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DepEd Sec. Briones shares flexible solutions and alternative programs to ensure every Filipino child has access to quality education

Through a Facebook Live session hosted by SEAMEO INNOTECH on February 27, the Philippine Department of Education (DepEd) Secretary Leonor Magtolis-Briones shared the Department’s current and upcoming programs to ensure that every child has access to an inclusive, balanced and quality education.

A day in the life of a DepEd Secretary

“What is the challenge for the day?” Sec. Briones said this is the first thing that comes to her mind every morning.

Hardly distinguishing a weekend from a weekday, Sec. Briones goes here and there to attend to different meetings, conferences, and events trying to juggle different issues at hand. She said that they try their best to respond to impending issues immediately as the demand for it is high, particularly in this age of social media.

What drives her to keep up with this challenge is her sense of duty. Even with the unexpected travels to the different parts of the country, even with the full-packed schedule, even if there would be risks, “if it has to be done, it has to be done,” she said.

An advocate of inclusive education

“We believe that Education will help in achieving and attaining solutions to poverty.” Sec. Briones said. “I think we are one of the few countries in the world which really specifies Education as a very important component of development and a right of our citizens.” She added, emphasizing the need to provide quality education for all.

As a champion of inclusive education, she considers it a peak moment when Education received the highest share of the national budget. Achieving it after years of campaigning along with other civic society organizations, this has become a valuable event for her. And as the DepEd Secretary, it was a high point for her when the Philippine President himself supported and prioritized Alternative Learning Systems (ALS).

Sec. Briones’ drive to pursue and expand the country’s ALS is deeply rooted from her childhood experience. As young as three years old, Sec. Briones has appreciated non-formal education as she sees groups and individuals—her mother included—go the extra mile just to teach children how to read and write amidst the ongoing world war.

Although they consider ALS as the Department’s flagship program, she recognizes and gives credit to religious groups, civil society organizations, and private groups who have been doing ALS programs even long before.

“The Department did not invent ALS, it has always been there,” she said. “What we did is to organize it, provide facilities, and develop learning materials,” Sec. Briones added. DepEd encourages local government units to put up learning centers and identify out of school children for their ALS programs. They also encourage ALS learners to take equivalency tests so that they can be at par to those in the formal schools.

“I think we have done substantial progress in ALS, but I think there are still a lot to be achieved,” Sec. Briones said. She also mentioned that, as long as formal schools are not accessible for all, out-of-school children will continue to be a challenge for the Department.

Beyond ALS

Aside from ALS, the Department has also established flexible solutions like night schools and online courses, for those who want to attend formal school but can’t due to certain reasons. Sec. Briones also mentioned about the different tracks on the Senior High School program and encouraged students to explore their options.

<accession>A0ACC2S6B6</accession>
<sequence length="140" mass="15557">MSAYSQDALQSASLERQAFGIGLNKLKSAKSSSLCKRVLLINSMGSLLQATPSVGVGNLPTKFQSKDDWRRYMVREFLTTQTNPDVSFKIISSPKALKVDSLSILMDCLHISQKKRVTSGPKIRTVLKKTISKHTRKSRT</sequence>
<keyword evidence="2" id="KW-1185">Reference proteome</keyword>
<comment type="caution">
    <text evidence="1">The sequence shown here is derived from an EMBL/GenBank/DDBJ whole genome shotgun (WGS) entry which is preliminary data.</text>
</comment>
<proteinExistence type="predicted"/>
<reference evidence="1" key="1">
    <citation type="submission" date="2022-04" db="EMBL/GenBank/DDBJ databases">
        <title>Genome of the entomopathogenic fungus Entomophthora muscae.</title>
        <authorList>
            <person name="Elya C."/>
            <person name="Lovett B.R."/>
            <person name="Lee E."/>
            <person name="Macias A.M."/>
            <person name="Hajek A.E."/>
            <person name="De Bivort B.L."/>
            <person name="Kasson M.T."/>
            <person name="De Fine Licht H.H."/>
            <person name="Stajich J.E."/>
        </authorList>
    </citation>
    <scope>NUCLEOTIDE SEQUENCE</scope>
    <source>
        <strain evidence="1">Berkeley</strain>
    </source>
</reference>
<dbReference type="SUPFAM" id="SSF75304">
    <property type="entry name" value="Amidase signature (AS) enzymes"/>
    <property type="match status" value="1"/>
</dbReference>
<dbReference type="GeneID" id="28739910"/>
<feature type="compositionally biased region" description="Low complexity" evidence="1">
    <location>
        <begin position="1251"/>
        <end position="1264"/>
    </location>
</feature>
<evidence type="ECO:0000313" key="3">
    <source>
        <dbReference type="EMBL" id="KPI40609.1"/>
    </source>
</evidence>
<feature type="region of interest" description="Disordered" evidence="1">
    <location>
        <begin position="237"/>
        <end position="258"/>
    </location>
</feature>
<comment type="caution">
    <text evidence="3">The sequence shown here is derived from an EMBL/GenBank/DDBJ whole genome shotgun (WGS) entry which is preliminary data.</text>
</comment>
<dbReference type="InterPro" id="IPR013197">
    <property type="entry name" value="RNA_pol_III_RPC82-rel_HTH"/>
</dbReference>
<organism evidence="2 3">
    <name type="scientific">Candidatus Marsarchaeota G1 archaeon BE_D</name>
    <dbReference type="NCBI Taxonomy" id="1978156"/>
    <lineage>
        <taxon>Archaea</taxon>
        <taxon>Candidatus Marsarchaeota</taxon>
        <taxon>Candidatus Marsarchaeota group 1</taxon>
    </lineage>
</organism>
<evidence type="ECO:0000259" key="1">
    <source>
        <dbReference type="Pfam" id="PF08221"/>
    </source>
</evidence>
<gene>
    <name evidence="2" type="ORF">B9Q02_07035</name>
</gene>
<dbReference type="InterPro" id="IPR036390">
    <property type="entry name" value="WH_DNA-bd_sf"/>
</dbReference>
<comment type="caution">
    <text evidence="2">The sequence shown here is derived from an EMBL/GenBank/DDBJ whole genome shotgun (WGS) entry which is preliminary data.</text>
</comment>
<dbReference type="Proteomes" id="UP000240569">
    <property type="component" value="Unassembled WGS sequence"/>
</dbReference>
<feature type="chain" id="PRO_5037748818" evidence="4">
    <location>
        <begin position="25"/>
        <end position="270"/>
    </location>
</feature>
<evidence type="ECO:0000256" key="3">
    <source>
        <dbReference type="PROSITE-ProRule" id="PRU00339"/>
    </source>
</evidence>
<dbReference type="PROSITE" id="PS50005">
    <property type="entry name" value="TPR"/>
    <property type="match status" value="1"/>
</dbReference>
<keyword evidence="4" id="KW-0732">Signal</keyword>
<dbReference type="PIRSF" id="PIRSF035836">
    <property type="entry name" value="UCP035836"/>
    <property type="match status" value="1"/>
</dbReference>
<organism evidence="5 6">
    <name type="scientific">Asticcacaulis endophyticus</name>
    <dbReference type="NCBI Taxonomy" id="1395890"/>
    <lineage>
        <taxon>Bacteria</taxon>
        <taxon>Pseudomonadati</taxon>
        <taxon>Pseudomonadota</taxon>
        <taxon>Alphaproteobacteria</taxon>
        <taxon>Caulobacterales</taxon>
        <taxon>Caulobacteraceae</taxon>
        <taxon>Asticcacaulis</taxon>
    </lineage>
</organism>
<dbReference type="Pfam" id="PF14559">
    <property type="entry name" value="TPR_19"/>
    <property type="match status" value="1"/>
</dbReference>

Sec. Briones shared some of their planned projects related to the use of ICT to reach more children, particularly in the remote areas. She said this is not just about the use of computers, but of using different technologies, contextualizing and localizing it, to address their needs.

Inclusive education is a task for all

Sec. Briones emphasized that this is not just a task for DepEd, it is the task of the whole system. This is not just about funding schools or providing teachers, she said this is about improving the whole country.

According to her, DepEd needs to work closely with other government agencies in providing access to education for those children in the remote areas. She mentioned about their collaborative plans with concerned government offices to build roads, bridges, and dormitories to ease difficulty of going to schools in the barrios.

Aside from the different government agencies, she also calls on the help of non-government organizations and private sectors, as well as the participation of the parents in making education accessible and inclusive to all learners.

“I’m looking forward to a more expanded inclusive quality education.” Sec. Briones said. She shared her hope for all learners, be it a learner in the city or in the barrio, to develop skills that they need, learn how to solve problems, and be creative.

 

Hear more stories of how those in the margins have strived and succeeded in addressing issues surrounding inclusive education. Join the 15th SEAMEO INNOTECH International Conference, “Thriving in the Margins: inclusive Education Re-imagined,” happening this March 6-8 in Quezon City, Philippines. Learn more about the conference and register through [https://seameo-innotech.odoo.com].

This conference is co-organized by the Department of Education, Commission on Higher Education, Technical Education and Skills Development Authority, The Education Relief Foundation, Asia South Pacific Association for Basic and Adult Education and sponsored by Resorts World Manila, Local Government of Quezon City, Private Education Assistance Committee, The HEAD Foundation, Government Service Insurance System, Lopez Group Foundation and Servicio Filipino Inc.

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